|Commitment 8: Improved transparency and increased accountability in the extractive industries||Commitment implementation resulted in the substantial release of information about the extractives industry in the Philippines and supported CSO assessments of this information. However, EITI was not institutionalized into law as planned. Additionally, there is no evidence of greater inclusionOGP participating governments are working to create governments that truly serve all people. This includes many historically oppressed groups such as persons with disabilities, women, lesbian, gay, bi... of Indigenous Peoples in extractives governance.|
Five Key IRM Recommendations
The IRM provided the following recommendations to stakeholders in the Philippines during the prepublication review phase of the design section of this report. They are recorded here for public record. Please see the IRM’s 2019–2021 Design Report for the most recent IRM recommendations.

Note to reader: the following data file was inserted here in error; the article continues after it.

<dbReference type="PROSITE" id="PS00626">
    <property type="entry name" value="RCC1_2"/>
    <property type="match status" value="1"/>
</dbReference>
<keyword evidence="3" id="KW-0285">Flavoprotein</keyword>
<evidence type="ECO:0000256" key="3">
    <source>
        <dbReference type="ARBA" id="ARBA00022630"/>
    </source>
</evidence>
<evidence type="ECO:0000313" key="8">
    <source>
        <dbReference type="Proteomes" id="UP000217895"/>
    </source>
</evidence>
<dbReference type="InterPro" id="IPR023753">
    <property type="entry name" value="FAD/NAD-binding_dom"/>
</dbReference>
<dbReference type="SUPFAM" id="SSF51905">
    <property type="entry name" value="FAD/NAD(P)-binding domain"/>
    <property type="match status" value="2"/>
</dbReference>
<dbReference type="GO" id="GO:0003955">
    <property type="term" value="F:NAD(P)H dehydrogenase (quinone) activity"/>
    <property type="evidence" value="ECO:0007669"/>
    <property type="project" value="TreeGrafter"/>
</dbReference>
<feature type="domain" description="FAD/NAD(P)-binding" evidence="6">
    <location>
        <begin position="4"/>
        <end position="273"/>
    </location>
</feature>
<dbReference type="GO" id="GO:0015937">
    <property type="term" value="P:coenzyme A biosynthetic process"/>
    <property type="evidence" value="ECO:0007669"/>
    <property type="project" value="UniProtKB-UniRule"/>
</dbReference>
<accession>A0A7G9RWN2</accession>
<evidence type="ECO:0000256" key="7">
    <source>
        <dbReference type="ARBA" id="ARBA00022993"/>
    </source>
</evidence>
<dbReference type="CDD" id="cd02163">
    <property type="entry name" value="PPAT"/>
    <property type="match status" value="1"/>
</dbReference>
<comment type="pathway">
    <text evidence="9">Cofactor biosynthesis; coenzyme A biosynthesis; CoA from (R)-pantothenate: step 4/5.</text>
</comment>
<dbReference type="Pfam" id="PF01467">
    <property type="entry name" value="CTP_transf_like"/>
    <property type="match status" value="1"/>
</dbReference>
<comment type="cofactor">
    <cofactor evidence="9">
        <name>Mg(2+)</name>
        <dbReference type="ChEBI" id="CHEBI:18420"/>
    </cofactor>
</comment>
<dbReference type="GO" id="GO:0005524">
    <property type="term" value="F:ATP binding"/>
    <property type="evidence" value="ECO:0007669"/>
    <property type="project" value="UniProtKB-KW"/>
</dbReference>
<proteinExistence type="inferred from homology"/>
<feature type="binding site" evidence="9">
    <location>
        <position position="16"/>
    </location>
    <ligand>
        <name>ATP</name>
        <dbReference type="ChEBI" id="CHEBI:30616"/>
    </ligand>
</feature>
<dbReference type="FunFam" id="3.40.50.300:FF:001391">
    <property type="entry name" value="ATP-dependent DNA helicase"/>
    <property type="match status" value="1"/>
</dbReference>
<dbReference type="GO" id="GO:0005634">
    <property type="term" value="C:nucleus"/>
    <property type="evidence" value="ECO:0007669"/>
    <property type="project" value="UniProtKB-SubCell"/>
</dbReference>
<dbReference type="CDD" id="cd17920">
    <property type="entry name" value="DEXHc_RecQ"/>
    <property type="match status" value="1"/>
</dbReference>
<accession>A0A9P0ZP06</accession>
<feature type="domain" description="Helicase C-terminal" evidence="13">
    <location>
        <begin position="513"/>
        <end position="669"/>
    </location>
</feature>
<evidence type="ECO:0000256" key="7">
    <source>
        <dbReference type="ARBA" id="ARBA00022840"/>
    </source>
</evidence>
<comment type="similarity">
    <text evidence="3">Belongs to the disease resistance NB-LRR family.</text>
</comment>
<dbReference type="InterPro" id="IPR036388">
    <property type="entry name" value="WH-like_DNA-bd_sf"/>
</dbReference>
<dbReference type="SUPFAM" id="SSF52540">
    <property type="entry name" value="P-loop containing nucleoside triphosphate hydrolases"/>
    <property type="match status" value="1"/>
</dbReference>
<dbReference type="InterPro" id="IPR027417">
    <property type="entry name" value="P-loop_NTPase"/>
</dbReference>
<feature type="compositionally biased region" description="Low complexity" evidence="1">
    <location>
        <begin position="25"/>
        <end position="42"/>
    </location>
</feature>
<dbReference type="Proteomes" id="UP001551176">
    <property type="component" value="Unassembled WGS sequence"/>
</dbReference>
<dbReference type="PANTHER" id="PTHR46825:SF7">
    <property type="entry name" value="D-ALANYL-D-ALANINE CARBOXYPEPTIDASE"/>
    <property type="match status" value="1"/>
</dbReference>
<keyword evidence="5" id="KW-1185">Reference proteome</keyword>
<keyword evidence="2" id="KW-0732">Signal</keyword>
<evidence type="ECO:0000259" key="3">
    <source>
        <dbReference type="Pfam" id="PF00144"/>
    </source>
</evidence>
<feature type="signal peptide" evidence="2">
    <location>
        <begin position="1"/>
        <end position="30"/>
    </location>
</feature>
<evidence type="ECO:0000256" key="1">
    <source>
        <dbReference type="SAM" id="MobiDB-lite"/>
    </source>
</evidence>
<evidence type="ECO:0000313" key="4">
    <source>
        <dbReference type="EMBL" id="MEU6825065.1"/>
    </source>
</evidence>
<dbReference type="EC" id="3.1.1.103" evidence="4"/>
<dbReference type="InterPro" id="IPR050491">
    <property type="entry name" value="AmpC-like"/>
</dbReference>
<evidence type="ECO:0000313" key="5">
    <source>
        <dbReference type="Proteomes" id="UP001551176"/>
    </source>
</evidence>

|1. Design commitments to clearly articulate a theory of change.|
|2. Increase the ambition of commitments, particularly by enhancing public accountabilityAccording to OGP’s Articles of Governance, public accountability occurs when ”rules, regulations, and mechanisms in place call upon government actors to justify their actions, act upon criticisms ... More elements in recurring commitments and by exploring new areas.|
|3. Strengthen the protection of civic space by establishing independent investigation mechanisms, withdrawing restrictive legislationCreating and passing legislation is one of the most effective ways of ensuring open government reforms have long-lasting effects on government practices. Technical specifications: Act of creating or r..., and building trust among civil society.|
|4. Lobby for greater legislative support by raising awareness and advocating open government principles among members of Congress.|
|5. Strengthen the monitoring of commitments to facilitate effective implementation.|